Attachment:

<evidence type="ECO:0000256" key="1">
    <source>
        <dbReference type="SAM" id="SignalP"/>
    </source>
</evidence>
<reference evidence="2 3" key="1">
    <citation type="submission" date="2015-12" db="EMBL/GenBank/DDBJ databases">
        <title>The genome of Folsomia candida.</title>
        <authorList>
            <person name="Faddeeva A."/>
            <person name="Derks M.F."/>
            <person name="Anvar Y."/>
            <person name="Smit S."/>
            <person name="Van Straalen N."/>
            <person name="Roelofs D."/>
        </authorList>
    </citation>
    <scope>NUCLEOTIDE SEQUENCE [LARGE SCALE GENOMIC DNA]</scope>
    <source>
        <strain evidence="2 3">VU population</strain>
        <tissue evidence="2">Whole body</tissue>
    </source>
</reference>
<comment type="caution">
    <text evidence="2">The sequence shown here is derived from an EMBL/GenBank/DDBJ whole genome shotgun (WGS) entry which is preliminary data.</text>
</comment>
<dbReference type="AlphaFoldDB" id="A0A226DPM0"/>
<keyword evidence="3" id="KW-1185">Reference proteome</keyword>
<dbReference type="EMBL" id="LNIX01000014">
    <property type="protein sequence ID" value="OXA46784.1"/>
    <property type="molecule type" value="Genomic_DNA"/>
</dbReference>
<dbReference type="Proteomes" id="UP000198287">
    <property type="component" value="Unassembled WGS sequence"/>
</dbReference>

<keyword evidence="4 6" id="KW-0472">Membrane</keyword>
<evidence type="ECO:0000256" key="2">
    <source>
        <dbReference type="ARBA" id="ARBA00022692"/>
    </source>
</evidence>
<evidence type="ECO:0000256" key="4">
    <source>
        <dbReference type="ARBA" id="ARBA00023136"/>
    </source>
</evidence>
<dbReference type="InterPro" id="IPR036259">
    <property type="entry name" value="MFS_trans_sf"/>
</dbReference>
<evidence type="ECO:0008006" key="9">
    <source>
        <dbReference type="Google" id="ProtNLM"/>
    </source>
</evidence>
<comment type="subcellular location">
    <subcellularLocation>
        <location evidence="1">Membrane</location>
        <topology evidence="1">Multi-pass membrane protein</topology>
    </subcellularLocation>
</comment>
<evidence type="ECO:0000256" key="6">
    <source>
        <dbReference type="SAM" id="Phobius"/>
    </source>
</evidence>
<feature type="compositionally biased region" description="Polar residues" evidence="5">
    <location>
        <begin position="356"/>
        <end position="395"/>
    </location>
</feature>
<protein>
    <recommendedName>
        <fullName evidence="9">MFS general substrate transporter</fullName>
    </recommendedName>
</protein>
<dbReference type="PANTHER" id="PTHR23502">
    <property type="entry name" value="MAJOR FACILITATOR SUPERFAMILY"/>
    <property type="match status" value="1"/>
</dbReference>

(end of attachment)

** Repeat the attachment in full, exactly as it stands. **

<evidence type="ECO:0000256" key="1">
    <source>
        <dbReference type="SAM" id="SignalP"/>
    </source>
</evidence>
<reference evidence="2 3" key="1">
    <citation type="submission" date="2015-12" db="EMBL/GenBank/DDBJ databases">
        <title>The genome of Folsomia candida.</title>
        <authorList>
            <person name="Faddeeva A."/>
            <person name="Derks M.F."/>
            <person name="Anvar Y."/>
            <person name="Smit S."/>
            <person name="Van Straalen N."/>
            <person name="Roelofs D."/>
        </authorList>
    </citation>
    <scope>NUCLEOTIDE SEQUENCE [LARGE SCALE GENOMIC DNA]</scope>
    <source>
        <strain evidence="2 3">VU population</strain>
        <tissue evidence="2">Whole body</tissue>
    </source>
</reference>
<comment type="caution">
    <text evidence="2">The sequence shown here is derived from an EMBL/GenBank/DDBJ whole genome shotgun (WGS) entry which is preliminary data.</text>
</comment>
<dbReference type="AlphaFoldDB" id="A0A226DPM0"/>
<keyword evidence="3" id="KW-1185">Reference proteome</keyword>
<dbReference type="EMBL" id="LNIX01000014">
    <property type="protein sequence ID" value="OXA46784.1"/>
    <property type="molecule type" value="Genomic_DNA"/>
</dbReference>
<dbReference type="Proteomes" id="UP000198287">
    <property type="component" value="Unassembled WGS sequence"/>
</dbReference>

<keyword evidence="4 6" id="KW-0472">Membrane</keyword>
<evidence type="ECO:0000256" key="2">
    <source>
        <dbReference type="ARBA" id="ARBA00022692"/>
    </source>
</evidence>
<evidence type="ECO:0000256" key="4">
    <source>
        <dbReference type="ARBA" id="ARBA00023136"/>
    </source>
</evidence>
<dbReference type="InterPro" id="IPR036259">
    <property type="entry name" value="MFS_trans_sf"/>
</dbReference>
<evidence type="ECO:0008006" key="9">
    <source>
        <dbReference type="Google" id="ProtNLM"/>
    </source>
</evidence>
<comment type="subcellular location">
    <subcellularLocation>
        <location evidence="1">Membrane</location>
        <topology evidence="1">Multi-pass membrane protein</topology>
    </subcellularLocation>
</comment>
<evidence type="ECO:0000256" key="6">
    <source>
        <dbReference type="SAM" id="Phobius"/>
    </source>
</evidence>
<feature type="compositionally biased region" description="Polar residues" evidence="5">
    <location>
        <begin position="356"/>
        <end position="395"/>
    </location>
</feature>
<protein>
    <recommendedName>
        <fullName evidence="9">MFS general substrate transporter</fullName>
    </recommendedName>
</protein>
<dbReference type="PANTHER" id="PTHR23502">
    <property type="entry name" value="MAJOR FACILITATOR SUPERFAMILY"/>
    <property type="match status" value="1"/>
</dbReference>